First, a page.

When underwater settlements are concerned within Indian marine archaeology, the most talked about would be the ancient city of Dwarka. As the legend goes, Krishna, the most powerful personality in Mahabharat, is said to have founded the city, in a place with the same name at the Devbhoomi Dwarka district in Gujarat’s west coast. Dwarka is one of the best-studied underwater sites in India.

My quest for Dwarka had started when I became a student of archaeology. I was blessed with the opportunity to have come across a book on underwater archaeology in India. This book caught my interest and helped build and develop my thirst for marine archaeology in the country.

When one concerns themselves with marine archaeology, the first thing we should understand should be that of what defines it. Though, most commonly because of the word “Marine” the definition sometimes misleads the common minds.

According to ancient Hindu texts, Dwarka was a skirmish ground for Krishna and the evil King Salva. As the Mahabharat says, King Salva attacked Dwarka with a flying machine. It is the description of the battle that draws the attention of the ancient alien theorists, as it seems to suggest it was fought with sophisticated technology and advanced weapons, potentially with a craft attacking from the orbit. The space craft commenced an attack on the city with the use of energy weapons, which to on-lookers resembled lightning.

The attack was so devastating that most of the city lay in ruins.

Lord Krishna counterattacked and fired his weapons on the ship. Mythology describes them as arrows roaring like thunder and shining like the rays of the sun when released. The Indian mythology is replete with accounts of how the original Dwarka looked like.

Mahabharat says that Dwarka had 900,000 royal palaces, all constructed with crystal and silver and decorated with emeralds. The city was connected by an elaborate system of boulevards, roads, market places, assembly houses and temples. These legends have been etched into the Indian minds for so long that their authenticity is not questioned. Luckily, due to the grace of the marine archaeological department of India, the childhood stories have come to be a reality to a great extent.

Marine archaeological explorations have thrown light on a number of structures of different shapes, stone anchors and other artefacts. The exploration has found sandstone walls, a grid of streets and remains of a sea port, some 70 feet beneath the sea. The evidence points to the fact of the existence of a city some 9,000 years ago. Also according to them this was one of the most important and busy ports during historical and medieval periods.

The detailed exploration and excavation of this sunken city was started in 1988 with certain goals and results in mind:

1. The explorations were extended up to the Temple of Samudranarayan (Sea God), in order to trace the extent of the port city and the purpose behind the massive stone walls built on the banks of the ancient Gomati River.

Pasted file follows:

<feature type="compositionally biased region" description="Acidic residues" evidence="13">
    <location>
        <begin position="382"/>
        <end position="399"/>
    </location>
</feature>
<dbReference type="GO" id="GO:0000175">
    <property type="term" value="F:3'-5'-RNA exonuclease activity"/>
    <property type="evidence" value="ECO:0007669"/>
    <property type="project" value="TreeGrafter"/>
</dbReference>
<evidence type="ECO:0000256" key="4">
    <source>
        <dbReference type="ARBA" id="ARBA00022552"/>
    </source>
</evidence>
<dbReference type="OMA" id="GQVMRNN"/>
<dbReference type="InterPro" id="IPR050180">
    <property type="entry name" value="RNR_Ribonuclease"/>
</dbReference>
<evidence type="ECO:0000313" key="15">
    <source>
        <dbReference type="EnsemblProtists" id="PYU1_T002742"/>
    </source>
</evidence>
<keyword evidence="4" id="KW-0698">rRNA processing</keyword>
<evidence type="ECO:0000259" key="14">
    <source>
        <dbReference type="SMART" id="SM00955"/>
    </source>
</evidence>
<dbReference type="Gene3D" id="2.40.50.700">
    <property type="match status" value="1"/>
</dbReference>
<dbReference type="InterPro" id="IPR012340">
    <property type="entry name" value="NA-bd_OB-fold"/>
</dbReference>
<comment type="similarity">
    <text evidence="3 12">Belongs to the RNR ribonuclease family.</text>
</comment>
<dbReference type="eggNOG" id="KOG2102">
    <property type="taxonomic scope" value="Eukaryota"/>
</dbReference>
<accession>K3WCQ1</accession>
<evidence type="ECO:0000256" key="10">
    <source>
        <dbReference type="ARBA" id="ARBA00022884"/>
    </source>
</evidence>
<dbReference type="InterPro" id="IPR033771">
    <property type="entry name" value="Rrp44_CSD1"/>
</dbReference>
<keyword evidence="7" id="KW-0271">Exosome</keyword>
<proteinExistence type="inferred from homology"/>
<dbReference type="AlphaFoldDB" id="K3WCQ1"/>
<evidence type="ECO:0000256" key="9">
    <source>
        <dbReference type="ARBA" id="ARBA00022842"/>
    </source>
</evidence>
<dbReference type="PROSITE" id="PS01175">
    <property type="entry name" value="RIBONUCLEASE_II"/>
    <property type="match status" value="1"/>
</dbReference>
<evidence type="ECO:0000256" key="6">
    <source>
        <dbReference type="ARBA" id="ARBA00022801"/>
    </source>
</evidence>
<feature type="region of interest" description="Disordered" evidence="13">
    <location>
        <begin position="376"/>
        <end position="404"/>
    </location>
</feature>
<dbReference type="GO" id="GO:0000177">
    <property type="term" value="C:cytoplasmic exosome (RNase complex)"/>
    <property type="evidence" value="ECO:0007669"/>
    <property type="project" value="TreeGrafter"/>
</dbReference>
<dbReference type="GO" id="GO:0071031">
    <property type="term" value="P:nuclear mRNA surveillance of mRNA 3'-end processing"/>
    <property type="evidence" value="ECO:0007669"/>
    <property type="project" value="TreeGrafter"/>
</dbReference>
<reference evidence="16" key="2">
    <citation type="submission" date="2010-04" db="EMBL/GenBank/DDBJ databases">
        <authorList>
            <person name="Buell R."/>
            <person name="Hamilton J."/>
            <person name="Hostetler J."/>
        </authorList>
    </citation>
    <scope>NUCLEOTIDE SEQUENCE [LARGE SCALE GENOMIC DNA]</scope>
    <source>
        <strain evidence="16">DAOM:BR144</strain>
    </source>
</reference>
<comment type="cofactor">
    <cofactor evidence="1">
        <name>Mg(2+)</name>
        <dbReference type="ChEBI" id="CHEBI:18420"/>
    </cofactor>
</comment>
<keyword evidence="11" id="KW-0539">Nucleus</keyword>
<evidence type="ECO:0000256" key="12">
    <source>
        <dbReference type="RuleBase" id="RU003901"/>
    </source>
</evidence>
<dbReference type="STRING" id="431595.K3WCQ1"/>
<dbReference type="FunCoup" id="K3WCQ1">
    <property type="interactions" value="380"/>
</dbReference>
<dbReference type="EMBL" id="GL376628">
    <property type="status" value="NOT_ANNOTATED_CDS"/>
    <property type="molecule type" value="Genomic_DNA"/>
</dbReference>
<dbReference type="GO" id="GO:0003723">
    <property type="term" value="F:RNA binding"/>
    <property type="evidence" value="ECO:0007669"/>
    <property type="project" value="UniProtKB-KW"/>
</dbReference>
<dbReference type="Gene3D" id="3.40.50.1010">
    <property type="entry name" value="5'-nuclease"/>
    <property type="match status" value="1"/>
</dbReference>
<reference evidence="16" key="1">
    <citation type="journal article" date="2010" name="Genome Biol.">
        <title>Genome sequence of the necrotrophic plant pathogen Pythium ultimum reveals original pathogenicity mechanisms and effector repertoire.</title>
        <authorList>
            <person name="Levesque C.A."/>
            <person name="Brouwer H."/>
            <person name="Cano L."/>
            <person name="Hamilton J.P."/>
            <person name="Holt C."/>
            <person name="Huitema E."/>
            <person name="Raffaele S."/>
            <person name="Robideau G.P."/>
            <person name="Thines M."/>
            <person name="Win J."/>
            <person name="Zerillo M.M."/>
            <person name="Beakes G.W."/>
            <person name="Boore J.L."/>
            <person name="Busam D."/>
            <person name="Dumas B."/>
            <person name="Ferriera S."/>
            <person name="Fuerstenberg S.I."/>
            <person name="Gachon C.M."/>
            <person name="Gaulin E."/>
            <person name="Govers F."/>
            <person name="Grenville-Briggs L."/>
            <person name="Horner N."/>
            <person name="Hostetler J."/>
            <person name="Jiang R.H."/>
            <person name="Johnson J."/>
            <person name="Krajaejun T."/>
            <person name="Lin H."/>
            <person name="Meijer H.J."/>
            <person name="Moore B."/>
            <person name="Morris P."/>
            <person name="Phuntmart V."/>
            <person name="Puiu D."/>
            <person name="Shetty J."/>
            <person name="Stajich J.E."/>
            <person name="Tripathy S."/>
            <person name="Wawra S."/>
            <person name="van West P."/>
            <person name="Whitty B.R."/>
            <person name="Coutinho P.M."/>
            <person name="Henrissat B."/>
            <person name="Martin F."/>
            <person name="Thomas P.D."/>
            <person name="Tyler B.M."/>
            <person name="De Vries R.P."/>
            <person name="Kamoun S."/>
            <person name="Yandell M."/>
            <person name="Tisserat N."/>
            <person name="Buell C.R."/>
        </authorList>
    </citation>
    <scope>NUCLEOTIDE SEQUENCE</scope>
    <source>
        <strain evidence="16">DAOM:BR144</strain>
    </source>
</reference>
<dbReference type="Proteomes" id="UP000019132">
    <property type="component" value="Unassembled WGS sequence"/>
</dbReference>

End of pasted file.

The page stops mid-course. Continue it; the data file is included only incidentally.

2. Whether the architectural features were in conformity to the ones described in the Mahabharat.

3. To obtain a more corroborative evidence for reclamation referred to in the epic.

4. The nick point where the Gomati River joined the sea had to be determined.

5. The cause of the submergence

Dwarka was supposed to have been built on six blocks, two on the right bank and four on the left. All the six sectors have protective walls built of dressed stones of sandstones. Whatever has been traced so far conforms to the description of Dwarka in the Mahabharat to a large extent. For example, the enclosures may correspond to the Antahpurs (harems) of the texts.

Similarly, the large number of stone anchors is indicative of overseas trade. The large ships were anchored to the sea, whereas the small ones were near to the warehouses on the Gomati, part of which has been submerged.

Marine archaeology has proved that the existence of the Dwarka and its submergence in the IInd millennium B.C referred to in the MahabharatHarivamsaMatsya and Vayu Purans (Sanskrit texts) is a fact and not fiction.

Another crucial evidence is provided by  Mudra (seal) in use of which there is a reference in the Harivamsa.

Dwarka excavations by the archaeological department have demonstrated that the rich underwater cultural heritage of India can be successfully explored, excavated, retrieved and preserved.


Dwarka to Kurushetra. Dr. S. R. Rao. Journal of Marine Archaeology (1995-96).

Underwater Cultural Heritage. A.S Gaur and K. H Vora. Current Science Volume 86 No 9 May 2004.

Further Excavations of the Submerged City of Dwarka. S. R. Rao. Recent Advances in Marine Archaeology

Dwarka Mythical City Found Underwater. Weyland Yutani.

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